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מִזְמוֹרֵי תְהִלִּים וְכֵן שְׁאָר פָּרָשִׁיּוֹת מִתּוֹרָה נְבִיאִים וּכְתוּבִים שֶׁאֵינָם שְׁגוּרִים בְּפִי הַכֹּל, אָסוּר לְאָמְרָם בְּעַל פֶּה. אֲפִלּוּ מִי שֶׁהוּא יוֹדֵעַ לְאָמְרָם בְּעַל פֶּה, יֶשׁ לוֹ לִזָּהֵר שֶׁלֹּא לְאָמְרָם בְּעַל פֶּה. וְסוּמָא מֻתָּר

Kitzur Shulchan Aruch 1:6

According to this law, one cannot say a section from Tanach without the text unless it is something that people often say by heart. What falls under this category? For example, would the portion of the Torah (the commandment for the Kohanim to bless the Children of Israel) that follows the Blessing on the Torah count as something we often say by heart? What about Shema?

  • It presumably varies with time and place. If so, there isnt really a definitive answer. – mevaqesh Aug 15 '17 at 1:40
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In the words of the Shulchan Aruch (OC 49:1),

אף על גב דקיימא לן דברים שבכתב אי אתה רשאי לאומרם על פה כל דבר שרגיל ושגור בפי הכל כגון קריאת שמע וברכת כהנים ופרשת התמיד וכיוצא בהן מותר

So Shema and the blessings of the kohanim are OK to say by heart since "everyone is fluent in them". Many poskim discuss what is considered "everyone is fluent in", and many other leniencies that apply here as well. See here for examples and sources.

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    the shulchan aruch's examples are clearly outdated as 90% of religious Jews (myself excluded) probably don't say parashat hatamid daily. – Double AA Jan 26 '12 at 4:15
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    @DoubleAA I wouldn't say 90% because most Sefaradim do. – Hacham Gabriel Jan 31 '12 at 4:11
  • @DoubleAA, (to add to HachamGabriel's comment,) chasidim do, too. – msh210 Feb 13 '12 at 22:14
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    @msh210 , HachamGabriel : I recognize that others have it more prominently in the siddur, but I wonder whether all of them actually say it regularly. (It's in the artscroll ashkenaz siddurim too, but I'm afraid that hasn't motivated too many people to say it.) Also, most shuls in Israel (of whatever variety) start from Hodu/Baruch Sheamar and half of Jews live there. Maybe 90% is a little exaggerated, but it's much higher than the Shulchan Aruch was expecting. – Double AA Feb 13 '12 at 22:24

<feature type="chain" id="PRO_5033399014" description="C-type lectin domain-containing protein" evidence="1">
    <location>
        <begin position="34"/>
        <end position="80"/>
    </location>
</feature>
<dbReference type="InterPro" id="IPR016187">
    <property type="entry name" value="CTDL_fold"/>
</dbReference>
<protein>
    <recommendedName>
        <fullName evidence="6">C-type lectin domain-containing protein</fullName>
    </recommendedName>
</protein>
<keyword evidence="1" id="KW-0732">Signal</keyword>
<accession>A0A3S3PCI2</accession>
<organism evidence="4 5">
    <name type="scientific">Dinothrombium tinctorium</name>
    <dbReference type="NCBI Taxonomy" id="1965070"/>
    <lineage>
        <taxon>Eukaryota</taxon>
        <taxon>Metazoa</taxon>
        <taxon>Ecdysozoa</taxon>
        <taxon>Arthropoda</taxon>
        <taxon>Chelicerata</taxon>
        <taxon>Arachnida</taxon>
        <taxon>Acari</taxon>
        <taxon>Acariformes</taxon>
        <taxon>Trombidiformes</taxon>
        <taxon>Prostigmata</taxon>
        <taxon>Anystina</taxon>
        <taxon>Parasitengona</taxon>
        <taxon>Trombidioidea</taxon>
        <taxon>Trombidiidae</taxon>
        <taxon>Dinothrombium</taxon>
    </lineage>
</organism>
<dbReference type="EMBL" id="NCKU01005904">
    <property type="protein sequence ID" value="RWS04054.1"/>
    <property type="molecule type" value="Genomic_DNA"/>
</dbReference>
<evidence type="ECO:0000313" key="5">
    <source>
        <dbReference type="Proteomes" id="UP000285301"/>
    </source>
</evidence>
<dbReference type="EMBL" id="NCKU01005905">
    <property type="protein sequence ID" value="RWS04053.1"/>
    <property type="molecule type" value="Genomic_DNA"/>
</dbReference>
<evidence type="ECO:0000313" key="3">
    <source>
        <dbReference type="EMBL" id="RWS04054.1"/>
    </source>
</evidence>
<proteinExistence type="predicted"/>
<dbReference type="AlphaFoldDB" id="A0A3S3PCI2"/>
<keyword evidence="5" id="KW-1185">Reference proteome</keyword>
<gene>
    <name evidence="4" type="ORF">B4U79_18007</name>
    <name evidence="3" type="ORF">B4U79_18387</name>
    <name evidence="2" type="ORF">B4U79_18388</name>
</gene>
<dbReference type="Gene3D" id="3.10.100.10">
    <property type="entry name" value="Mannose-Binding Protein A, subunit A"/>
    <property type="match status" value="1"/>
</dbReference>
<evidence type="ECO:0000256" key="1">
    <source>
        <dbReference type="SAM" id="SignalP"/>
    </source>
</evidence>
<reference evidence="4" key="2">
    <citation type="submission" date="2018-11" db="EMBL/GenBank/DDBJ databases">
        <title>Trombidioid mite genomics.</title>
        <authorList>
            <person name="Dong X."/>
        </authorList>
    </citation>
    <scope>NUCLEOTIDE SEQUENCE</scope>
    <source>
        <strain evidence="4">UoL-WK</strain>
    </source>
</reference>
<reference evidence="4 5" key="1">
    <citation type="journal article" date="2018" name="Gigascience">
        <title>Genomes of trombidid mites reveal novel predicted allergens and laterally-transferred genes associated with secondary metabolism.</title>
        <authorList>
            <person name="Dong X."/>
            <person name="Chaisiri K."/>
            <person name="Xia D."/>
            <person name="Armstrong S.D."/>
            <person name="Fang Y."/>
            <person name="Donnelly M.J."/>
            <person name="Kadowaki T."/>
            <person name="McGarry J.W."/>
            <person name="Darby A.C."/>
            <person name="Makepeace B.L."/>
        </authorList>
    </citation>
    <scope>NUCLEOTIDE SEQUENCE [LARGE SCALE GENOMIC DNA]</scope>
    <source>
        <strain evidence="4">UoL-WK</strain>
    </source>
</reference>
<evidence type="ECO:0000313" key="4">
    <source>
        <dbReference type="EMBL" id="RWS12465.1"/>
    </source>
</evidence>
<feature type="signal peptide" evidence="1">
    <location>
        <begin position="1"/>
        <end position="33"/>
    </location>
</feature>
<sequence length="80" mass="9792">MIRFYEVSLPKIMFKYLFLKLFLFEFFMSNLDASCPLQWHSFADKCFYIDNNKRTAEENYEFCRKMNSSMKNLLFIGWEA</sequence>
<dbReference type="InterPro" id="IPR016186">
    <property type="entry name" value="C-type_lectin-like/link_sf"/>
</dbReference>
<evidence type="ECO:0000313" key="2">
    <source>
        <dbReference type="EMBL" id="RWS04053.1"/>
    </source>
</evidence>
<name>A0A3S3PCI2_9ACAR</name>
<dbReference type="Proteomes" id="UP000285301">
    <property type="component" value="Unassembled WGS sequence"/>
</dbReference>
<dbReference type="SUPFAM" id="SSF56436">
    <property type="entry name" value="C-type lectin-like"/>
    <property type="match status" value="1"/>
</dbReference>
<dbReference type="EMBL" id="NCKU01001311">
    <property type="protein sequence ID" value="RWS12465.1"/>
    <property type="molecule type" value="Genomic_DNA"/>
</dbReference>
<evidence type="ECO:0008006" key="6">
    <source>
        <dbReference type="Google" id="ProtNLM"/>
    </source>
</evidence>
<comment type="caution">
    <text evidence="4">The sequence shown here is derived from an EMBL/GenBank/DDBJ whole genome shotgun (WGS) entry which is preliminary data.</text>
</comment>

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Just to add an opinion to the many valid ones that were already presented, the GR"A (quoted in Mishnah Berura 49:6) holds that this prohibition only applies when you are being motzi other people.

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    Indeed, and this does seem to be the majority opinion among rishonim. – Double AA Feb 13 '12 at 21:25
  • What is a case where you’re being motzi someone with a passage of Tanach? – DonielF Aug 14 '17 at 13:21
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    I'm not entirely sure this answers the question. – Double AA Aug 14 '17 at 17:10
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    @DoubleAA The chiyuv is the bracha, not the pesukim – DonielF Aug 14 '17 at 17:48
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    @DonielF Certainly, both at night and during the day. But, assuming you're from a community that customarily says verses then, why don't you say the Pesukim also while the Mekaddesh is? Is it not because of Shomea keOneh? – Double AA Aug 14 '17 at 17:49
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R' Shneur Zalman of Liadi writes in Likkutei Torah that in order to cleave to Hashem constantly, one should learn all of Chumash by heart.


Moreover, the Hayom Yom says that

Among my father's regular Torah-study sessions: A parsha of Chumash with Rashi daily; reciting Tanach by heart - a chapter each of Torah, Nevi'im and Ketuvim; a chapter of Mishnayot; a regular session in profound study of Gemara - two folio pages weekly, another in rapid study of Gemara - three pages daily; a session of study of the Jerusalem Talmud; a regular period for Codes, but not daily. During the course of the year he would conclude the entire Midrash Raba, "borrowing" from the long sedrot and "repaying" on the shorter ones

Emphasis mine.

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  • And say it by heart? – msh210 Jul 13 '11 at 3:43
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    @msh210: he doesn't mention that. – Alex Jul 13 '11 at 18:29
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According to Rabbenu Hayyim Paltiel (Numbers 28:9) verses cited in prayer on Shabbat or even Rosh Hodesh are sufficiently frequent to not have the problem. Verses cited only on the holidays, are sufficiently rare to have the problem. As examples of frequently cited verses which may be recited be mentions Sh'ma and Az Yashir.

According to the Bach (OH 49:1) any text very familiar to an individual may be recited by that individual, regardless of whether it is popularly known.

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